The Political Determinants of Contraceptive Access


November is just around the corner. In August we celebrated the centennial anniversary of the 19th Amendment granting white women the right to vote. We must also recognize the injustices that still pervade our country—in this case, it would be another 45 years before Black women were able to exercise that same right. Now, as we head into election season, reproductive health is at the forefront. Amidst many other health policies, we must consider contraceptive access… and its political determinants of health.

Since Griswold v. Connecticut legalized the birth control pill for married women in 1965, contraception has been the subject of much political debate. In fact, it wasn’t until 1972 that the United States Supreme Court found that unmarried women had the same constitutional right to birth control as married women.

Fast-forward to July 2020, when the US Supreme Court upheld President Trump’s expansion of the religious and moral exemptions to the ACA’s 2011 contraceptive mandate in Little Sisters of the Poor v. Pennsylvania—the third time in six years that the Supreme Court has ruled on the contraceptive mandate. This case has left more than 70,000 people without access to free contraception. And not everyone is affected equally… Black, Latinx, and LGBTQ+ people are most impacted by these attacks on contraception.

As advocates for reproductive justice, we must ask ourselves: What truly shapes these health disparities? We must take one step past the social determinants of health to the root driver: the political determinants of health.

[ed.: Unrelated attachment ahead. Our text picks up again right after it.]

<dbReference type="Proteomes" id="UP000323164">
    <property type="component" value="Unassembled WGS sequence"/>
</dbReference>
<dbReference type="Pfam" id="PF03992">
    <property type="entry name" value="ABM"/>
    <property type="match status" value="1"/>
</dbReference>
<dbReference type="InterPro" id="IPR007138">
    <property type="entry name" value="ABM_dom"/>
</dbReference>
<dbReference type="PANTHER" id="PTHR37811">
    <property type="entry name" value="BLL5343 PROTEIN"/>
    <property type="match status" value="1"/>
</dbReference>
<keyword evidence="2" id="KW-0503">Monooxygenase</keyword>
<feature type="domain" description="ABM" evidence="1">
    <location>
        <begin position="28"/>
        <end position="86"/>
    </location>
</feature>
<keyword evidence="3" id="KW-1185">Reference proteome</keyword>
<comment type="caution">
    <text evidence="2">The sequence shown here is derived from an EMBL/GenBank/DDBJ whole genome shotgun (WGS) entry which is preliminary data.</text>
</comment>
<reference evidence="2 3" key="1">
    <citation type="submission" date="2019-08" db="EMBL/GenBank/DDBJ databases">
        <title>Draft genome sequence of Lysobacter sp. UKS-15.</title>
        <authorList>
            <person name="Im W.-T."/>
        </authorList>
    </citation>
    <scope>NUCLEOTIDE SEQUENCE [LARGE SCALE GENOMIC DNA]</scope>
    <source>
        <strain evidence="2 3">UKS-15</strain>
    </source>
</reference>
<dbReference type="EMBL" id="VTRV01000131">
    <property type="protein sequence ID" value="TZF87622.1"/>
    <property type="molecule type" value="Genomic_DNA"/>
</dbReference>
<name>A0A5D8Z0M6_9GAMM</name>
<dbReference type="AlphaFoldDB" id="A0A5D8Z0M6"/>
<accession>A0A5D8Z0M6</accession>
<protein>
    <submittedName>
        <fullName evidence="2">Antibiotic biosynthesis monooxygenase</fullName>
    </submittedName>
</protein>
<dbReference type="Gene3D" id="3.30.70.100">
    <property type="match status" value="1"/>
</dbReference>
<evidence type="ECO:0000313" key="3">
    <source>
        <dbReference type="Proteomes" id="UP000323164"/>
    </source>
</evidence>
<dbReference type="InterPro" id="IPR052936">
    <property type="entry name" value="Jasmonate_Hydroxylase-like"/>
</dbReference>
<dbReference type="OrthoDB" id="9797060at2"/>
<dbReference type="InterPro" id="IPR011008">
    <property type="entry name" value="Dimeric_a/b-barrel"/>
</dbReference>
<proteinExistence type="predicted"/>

As advocates, clinicians, and leaders in our communities, it’s on us to draw this important connection between healthcare, health equity, and civic participation. We must vote. Clinicians must help their patients access their right to vote. And again, we must recognize that access to voting is not created equally. Voter suppression has a long history in the US, and this disproportionately affects people of color and low-income people.

It’s time to get to work. Talk with your friends, colleagues, neighbors, and patients about the importance of voting, ask them about barriers, and find ways to help them overcome some of those barriers. In the midst of the COVID-19 pandemic, there will be lots of obstacles to voting this year.  To start, help your patients get registered to vote and request a mail-in ballot here. And check out the voter ID requirements for your state here.

And lastly, please vote in November! Contraceptive access, and so much more, depends on YOU.

Post contributed by Dr. Rebekah Rollston



Block, M. (2020). Yes, women could vote after the 19th Amendment—but not all women, or men. National Public Radio. Retrieved from

Dawes, D. (2020). The political determinants of health. Retrieved from

 Gresko, J. (2020). Court: some employers can refuse to offer free birth control. US News & World Report. Retrieved from

Gross, T. (2018). Republican voter suppression efforts are targeting minorities, journalist says. National Public Radio. Retrieved from

Jackson, J. & Daley, D. (2020). Voter suppression is still one of the greatest obstacles to a more just America. Retrieved from

Keith, K. (2020). Supreme Court upholds broad exemptions to contraceptive mandate—for now. Health Affairs. Retrieved from

Planned Parenthood. (2015). The birth control pill: a history. Retrieved from

Planned Parenthood. (2019). Who’s most impacted by attacks on birth control. Retrieved from

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